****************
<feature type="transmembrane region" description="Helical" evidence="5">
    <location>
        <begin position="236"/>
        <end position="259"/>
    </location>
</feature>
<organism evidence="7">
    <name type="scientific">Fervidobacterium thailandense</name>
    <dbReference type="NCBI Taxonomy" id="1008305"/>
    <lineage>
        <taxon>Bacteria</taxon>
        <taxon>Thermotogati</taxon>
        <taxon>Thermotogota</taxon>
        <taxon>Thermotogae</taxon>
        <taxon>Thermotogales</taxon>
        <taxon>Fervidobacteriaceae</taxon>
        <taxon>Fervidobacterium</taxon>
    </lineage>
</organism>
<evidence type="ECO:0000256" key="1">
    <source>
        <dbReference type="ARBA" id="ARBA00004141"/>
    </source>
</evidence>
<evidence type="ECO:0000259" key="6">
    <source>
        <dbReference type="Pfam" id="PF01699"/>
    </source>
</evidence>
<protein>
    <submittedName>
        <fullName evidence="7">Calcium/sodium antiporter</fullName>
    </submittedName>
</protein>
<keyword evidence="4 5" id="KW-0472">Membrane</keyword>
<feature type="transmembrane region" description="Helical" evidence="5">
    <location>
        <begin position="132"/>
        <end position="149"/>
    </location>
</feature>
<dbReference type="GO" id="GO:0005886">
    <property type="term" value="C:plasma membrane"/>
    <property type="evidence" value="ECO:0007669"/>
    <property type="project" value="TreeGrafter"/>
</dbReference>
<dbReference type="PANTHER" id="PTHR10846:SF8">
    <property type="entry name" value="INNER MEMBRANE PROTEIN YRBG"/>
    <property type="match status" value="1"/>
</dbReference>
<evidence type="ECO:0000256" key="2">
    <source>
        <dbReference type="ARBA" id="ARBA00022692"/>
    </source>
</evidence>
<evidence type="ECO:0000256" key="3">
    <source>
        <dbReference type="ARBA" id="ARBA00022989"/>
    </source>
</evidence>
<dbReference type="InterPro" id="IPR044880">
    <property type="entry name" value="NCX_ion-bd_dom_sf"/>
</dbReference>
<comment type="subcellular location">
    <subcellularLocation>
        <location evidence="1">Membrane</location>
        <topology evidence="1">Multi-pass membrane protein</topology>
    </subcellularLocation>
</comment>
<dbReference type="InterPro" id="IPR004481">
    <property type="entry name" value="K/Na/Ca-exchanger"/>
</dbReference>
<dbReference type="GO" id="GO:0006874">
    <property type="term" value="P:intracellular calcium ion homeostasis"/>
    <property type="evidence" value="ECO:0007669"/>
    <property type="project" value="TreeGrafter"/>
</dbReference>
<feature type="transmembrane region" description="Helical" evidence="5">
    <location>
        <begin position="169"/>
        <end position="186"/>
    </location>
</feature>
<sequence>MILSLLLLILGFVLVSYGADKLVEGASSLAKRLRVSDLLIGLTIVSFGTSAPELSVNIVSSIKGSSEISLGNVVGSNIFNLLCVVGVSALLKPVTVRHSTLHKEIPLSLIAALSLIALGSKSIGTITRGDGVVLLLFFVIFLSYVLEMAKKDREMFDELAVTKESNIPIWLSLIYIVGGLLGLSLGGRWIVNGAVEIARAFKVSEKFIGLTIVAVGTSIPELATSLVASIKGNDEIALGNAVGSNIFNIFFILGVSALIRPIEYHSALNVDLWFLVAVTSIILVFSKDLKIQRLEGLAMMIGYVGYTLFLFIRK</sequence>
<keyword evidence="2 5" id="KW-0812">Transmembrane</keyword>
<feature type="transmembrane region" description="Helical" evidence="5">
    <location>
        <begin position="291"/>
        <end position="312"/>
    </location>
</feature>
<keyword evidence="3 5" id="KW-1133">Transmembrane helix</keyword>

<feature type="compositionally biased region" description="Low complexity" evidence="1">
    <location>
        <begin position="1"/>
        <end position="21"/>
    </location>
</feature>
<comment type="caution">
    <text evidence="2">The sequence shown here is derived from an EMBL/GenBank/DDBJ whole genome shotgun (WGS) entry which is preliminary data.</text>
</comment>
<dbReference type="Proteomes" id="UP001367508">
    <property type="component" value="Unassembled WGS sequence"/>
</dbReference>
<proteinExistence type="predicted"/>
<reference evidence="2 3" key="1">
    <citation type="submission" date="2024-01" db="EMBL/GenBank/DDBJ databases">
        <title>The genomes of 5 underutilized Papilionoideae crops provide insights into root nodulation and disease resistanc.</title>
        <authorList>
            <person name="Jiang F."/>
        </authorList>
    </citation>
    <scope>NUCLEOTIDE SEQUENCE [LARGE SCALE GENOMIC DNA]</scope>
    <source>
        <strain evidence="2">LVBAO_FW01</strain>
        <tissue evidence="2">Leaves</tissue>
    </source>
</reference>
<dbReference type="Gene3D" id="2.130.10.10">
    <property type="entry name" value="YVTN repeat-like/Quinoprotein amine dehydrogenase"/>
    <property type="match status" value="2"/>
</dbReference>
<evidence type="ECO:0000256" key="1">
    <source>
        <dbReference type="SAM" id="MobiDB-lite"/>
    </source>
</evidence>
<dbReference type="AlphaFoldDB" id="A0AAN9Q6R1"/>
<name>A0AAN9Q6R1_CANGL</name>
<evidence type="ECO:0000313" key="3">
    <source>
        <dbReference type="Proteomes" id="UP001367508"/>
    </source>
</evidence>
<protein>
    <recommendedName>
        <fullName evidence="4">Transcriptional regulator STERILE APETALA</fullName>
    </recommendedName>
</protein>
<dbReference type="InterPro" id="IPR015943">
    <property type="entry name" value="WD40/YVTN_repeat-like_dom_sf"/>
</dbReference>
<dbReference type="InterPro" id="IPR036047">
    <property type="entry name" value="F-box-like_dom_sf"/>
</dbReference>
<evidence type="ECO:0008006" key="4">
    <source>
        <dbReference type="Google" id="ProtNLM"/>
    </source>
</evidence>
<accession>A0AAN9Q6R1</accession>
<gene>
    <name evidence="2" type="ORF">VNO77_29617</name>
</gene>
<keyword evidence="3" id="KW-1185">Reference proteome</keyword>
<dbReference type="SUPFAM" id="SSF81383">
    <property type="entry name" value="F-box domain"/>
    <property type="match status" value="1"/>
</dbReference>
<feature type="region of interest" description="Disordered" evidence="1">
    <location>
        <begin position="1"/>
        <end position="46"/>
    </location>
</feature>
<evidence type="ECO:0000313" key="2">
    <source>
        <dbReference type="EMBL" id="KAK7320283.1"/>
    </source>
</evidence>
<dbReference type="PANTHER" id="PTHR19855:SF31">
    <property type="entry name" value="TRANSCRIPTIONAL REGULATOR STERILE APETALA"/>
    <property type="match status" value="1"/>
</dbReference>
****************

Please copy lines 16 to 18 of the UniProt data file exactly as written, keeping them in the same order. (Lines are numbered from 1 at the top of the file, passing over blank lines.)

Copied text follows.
        <taxon>Fervidobacteriaceae</taxon>
        <taxon>Fervidobacterium</taxon>
    </lineage>